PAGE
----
The resurgence of Locky ransomware has been described as one of the largest malware campaigns of the second half of 2017, with more than 23 million infected emails sent to the US workforce in just 24 hours on 28 August 2017.
The ransomware encrypts the contents of a computer or server and then demands payment to unlock it. Victims are presented with a ransom note, demanding 0.5 bitcoin (£1,800) to pay for a ‘Locky decryptor’ in order to get their files back.
This isn’t the first time Locky has reared its head in cyberspace. Locky rose to prominence more than a year before the WannaCry outbreak pushed the threat of ransomware into view of the whole world, when the Hollywood Presbyterian Medical Center in Los Angeles became infected in February 2016.
After the infection encrypted systems throughout the facility, locking staff out of computers and electronic records, the hospital paid a ransom of 40 bitcoins – then equivalent to £13,000 – in order to decrypt its data.
“The quickest and most efficient way to restore our systems and administrative functions was to pay the ransom and obtain the decryption key. In the best interest of restoring normal operations, we did this”, Allen Stefanek, president of the Hollywood Presbyterian Medical Center, said at the time.
Locky has since plagued victims around the world, with many seeing no alternative but to pay up.
How does it work?
The ransomware is sent via spam emails with subject lines such as ‘please print’, ‘documents’ and ‘scans’. Inside the email is a zip attachment file, which hides the malware in the form of a visual basic script.
Once clicked, the script downloads the latest version of the Locky ransomware called ‘Lukitus’, which means ‘locked’ in Finnish, and encrypts all the files on the target computer.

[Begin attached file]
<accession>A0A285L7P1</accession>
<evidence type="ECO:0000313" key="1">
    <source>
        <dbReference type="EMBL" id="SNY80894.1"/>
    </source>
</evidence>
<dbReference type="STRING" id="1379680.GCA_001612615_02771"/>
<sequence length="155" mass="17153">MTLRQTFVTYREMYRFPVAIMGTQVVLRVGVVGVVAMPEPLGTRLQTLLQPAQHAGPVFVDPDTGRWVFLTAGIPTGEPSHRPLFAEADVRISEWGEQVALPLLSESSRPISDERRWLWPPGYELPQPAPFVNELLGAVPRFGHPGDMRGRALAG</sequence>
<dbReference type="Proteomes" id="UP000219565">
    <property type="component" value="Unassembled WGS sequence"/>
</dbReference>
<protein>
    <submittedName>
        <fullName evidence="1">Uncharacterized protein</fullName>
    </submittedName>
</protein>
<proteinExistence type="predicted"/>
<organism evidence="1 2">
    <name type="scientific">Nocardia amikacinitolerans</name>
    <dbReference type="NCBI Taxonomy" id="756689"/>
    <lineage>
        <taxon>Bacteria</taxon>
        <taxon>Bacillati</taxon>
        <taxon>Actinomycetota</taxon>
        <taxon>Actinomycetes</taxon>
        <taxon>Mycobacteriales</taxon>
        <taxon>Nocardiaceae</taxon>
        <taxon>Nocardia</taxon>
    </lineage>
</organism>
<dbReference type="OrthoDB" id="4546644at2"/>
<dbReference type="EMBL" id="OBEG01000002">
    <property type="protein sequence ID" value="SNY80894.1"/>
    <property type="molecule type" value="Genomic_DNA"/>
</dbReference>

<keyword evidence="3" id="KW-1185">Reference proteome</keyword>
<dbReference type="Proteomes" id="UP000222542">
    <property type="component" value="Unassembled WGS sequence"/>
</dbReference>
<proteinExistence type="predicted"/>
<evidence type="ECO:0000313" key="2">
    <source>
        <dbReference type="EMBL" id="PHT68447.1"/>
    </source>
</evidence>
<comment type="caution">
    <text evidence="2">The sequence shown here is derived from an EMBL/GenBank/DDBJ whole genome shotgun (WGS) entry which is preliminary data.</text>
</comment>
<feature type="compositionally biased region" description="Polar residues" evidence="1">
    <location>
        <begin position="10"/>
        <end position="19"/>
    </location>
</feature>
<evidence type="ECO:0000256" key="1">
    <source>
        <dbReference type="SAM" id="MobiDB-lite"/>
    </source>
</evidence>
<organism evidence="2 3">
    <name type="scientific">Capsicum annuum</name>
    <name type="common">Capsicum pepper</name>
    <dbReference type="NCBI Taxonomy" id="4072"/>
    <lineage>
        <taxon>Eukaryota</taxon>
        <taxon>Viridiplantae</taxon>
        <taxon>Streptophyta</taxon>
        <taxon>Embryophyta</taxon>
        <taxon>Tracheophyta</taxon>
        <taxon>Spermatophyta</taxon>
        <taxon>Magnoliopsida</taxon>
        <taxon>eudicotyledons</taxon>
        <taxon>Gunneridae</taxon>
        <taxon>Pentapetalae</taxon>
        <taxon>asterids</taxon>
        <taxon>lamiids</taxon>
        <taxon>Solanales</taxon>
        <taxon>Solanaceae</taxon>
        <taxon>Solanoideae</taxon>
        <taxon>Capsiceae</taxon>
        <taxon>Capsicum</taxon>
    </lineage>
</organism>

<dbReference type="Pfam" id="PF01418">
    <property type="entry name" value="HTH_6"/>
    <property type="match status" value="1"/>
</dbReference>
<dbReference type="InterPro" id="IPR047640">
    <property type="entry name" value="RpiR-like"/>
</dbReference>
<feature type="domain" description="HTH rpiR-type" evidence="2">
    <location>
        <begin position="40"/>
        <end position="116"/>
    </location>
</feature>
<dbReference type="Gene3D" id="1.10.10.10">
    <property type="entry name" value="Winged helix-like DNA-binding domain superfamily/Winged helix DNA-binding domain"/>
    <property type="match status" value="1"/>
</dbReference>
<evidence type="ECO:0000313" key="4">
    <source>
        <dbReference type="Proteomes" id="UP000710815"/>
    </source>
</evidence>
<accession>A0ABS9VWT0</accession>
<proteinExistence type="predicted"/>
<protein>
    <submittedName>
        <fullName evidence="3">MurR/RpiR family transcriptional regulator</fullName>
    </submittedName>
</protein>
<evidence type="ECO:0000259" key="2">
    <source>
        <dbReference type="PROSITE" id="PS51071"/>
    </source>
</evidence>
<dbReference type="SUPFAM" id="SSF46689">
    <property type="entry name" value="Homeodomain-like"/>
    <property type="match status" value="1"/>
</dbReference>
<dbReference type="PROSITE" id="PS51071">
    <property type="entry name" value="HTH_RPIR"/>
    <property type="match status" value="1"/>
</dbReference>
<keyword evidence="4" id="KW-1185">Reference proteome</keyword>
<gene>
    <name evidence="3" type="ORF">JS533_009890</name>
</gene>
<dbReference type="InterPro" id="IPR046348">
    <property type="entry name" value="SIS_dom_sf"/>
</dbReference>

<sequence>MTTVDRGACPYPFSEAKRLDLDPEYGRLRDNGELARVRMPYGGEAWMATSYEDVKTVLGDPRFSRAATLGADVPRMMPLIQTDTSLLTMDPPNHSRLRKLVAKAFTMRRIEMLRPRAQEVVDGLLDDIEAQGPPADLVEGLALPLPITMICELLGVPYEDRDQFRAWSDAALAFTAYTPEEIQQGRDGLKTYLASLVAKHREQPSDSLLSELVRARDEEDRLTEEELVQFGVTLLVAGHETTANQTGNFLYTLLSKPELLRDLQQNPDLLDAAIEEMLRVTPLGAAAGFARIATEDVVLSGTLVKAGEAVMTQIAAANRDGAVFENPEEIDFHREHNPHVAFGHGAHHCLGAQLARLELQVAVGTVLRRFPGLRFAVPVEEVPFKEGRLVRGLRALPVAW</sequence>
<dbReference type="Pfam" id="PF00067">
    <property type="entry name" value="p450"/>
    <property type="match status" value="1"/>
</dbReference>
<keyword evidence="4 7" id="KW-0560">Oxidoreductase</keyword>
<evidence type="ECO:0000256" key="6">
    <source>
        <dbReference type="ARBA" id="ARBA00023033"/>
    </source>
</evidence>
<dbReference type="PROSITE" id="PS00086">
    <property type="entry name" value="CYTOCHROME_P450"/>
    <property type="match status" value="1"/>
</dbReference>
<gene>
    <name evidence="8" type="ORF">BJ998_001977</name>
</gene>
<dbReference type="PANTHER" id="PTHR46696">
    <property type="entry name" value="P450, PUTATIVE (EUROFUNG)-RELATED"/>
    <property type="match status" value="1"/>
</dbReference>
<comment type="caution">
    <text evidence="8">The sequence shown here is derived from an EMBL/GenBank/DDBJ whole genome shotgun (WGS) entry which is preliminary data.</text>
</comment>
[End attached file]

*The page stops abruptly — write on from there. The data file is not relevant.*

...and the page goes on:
Post-encryption, the malware displays a ransomware message on the victim’s desktop that instructs them to download and install Tor browser and visit the attacker’s site for further instructions and payments.
What steps can organisations take to protect themselves?
Ransomware has become one of the biggest threats to organisations, with several widespread ransomware outbreaks occurring in recent months.
Currently there is no decryptor available to decrypt data locked by Locky and its counterparts (WannaCry, NotPetya, LeakerLocker, etc.), meaning that prevention is the cure.
Employees should be trained to take basic steps to protect themselves against phishing attacks, such as being suspicious of uninvited documents sent via an email and never clicking links inside those documents unless they can verify the source.
Organisations should also ensure that antivirus software and systems are updated to protect against the latest threats.